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This comprehensive narrative history of early and middle nineteenth-century American medicine is also an important account of the growing popularity of statistical methods in the same period.
James Cassedy examines clinical medicine, public health, surgery, and the principal medical-sectarian movements from 1800 to 1860 by focusing on the quantitative growth of hospitals, medical schools, societies, journals, and other medically-related institutions. At the same time, he explores the roots of modern statistical thinking, the extension of data collection activities, the emergence of statistical institutions and professionalism, and the remarkable surge of enthusiasm for quantification that spread across the United States during this time.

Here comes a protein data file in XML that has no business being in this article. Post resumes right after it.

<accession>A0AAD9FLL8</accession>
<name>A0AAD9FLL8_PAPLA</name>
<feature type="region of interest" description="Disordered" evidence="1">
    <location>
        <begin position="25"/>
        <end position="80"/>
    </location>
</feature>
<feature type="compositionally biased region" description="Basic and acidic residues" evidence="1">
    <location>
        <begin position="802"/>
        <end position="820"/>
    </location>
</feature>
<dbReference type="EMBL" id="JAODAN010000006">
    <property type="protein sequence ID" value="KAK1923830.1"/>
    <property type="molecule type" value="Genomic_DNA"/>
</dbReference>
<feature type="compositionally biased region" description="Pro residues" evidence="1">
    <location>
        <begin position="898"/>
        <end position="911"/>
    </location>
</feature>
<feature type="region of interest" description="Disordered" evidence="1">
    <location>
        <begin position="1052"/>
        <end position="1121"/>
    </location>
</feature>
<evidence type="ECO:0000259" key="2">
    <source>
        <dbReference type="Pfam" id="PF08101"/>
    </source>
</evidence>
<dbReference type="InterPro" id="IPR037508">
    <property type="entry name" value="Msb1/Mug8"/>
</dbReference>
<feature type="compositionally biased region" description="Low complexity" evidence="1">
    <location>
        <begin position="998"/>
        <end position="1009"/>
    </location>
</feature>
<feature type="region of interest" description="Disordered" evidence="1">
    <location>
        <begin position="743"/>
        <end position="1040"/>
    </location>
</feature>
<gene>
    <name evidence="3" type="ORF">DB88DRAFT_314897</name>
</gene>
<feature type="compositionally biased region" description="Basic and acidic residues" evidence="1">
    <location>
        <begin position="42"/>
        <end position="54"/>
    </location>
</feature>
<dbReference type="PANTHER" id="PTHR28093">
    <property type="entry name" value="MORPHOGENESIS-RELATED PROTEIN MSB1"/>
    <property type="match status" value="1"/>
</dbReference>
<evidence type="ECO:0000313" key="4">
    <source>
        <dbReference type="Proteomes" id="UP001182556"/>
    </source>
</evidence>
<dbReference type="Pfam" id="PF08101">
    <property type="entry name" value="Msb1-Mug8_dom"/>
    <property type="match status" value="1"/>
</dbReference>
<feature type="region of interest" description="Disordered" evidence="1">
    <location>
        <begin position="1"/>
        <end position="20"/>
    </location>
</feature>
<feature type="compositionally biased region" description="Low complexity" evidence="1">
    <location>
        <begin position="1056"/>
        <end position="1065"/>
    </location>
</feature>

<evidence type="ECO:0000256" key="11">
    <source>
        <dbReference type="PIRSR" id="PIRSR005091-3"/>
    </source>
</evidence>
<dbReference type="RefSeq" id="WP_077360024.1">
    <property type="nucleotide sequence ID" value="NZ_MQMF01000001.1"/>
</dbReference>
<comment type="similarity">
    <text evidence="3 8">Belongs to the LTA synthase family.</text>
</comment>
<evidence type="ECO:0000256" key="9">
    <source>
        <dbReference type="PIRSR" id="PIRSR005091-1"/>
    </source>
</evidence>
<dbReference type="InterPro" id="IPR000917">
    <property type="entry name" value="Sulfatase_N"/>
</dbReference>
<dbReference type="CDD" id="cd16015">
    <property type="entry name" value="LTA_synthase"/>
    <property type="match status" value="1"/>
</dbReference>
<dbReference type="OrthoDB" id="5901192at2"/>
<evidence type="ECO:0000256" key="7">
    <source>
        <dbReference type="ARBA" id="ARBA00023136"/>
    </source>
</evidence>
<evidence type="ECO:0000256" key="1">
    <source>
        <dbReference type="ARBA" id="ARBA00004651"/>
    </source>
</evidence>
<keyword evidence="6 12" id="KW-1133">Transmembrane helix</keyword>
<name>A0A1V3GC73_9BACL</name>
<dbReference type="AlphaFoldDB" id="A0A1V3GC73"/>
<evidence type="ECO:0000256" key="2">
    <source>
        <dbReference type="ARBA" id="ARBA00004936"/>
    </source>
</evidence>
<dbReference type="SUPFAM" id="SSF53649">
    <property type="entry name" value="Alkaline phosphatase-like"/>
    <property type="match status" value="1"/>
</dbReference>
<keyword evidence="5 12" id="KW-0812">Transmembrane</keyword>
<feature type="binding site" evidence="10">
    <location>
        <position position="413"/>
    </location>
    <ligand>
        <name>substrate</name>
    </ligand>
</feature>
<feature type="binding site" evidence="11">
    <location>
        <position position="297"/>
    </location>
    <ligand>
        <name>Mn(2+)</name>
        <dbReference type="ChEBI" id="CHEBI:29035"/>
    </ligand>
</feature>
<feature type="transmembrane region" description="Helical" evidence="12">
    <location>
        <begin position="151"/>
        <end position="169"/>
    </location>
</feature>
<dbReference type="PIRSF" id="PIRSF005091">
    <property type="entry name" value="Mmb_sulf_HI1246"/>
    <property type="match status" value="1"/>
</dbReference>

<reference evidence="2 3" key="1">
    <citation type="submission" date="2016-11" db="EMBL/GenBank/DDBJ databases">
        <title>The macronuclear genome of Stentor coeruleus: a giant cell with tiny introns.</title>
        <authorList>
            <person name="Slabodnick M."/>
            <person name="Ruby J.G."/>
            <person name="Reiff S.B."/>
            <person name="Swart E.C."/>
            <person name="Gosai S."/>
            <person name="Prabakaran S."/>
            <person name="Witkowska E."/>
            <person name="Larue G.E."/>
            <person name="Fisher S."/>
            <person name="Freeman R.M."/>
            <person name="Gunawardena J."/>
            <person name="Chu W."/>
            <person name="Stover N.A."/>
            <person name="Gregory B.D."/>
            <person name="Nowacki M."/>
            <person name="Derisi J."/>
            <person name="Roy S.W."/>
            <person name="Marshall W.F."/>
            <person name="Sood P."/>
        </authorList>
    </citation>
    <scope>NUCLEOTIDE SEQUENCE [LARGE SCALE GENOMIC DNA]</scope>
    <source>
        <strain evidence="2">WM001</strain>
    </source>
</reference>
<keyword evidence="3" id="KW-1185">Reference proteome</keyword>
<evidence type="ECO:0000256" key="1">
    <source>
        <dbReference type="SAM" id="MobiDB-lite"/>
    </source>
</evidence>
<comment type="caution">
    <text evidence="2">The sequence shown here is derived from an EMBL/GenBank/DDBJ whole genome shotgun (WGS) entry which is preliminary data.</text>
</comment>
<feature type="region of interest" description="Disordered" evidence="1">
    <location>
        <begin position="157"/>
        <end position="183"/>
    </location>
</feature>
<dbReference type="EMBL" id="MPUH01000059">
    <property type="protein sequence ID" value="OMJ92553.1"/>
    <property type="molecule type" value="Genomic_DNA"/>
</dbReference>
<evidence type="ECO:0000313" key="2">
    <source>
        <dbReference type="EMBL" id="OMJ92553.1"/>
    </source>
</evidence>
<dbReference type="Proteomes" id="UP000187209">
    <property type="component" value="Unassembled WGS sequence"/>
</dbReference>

American developments in both medicine and statistics are related to developments in Europe and are placed in the overall setting of American social, economic, and intellectual history.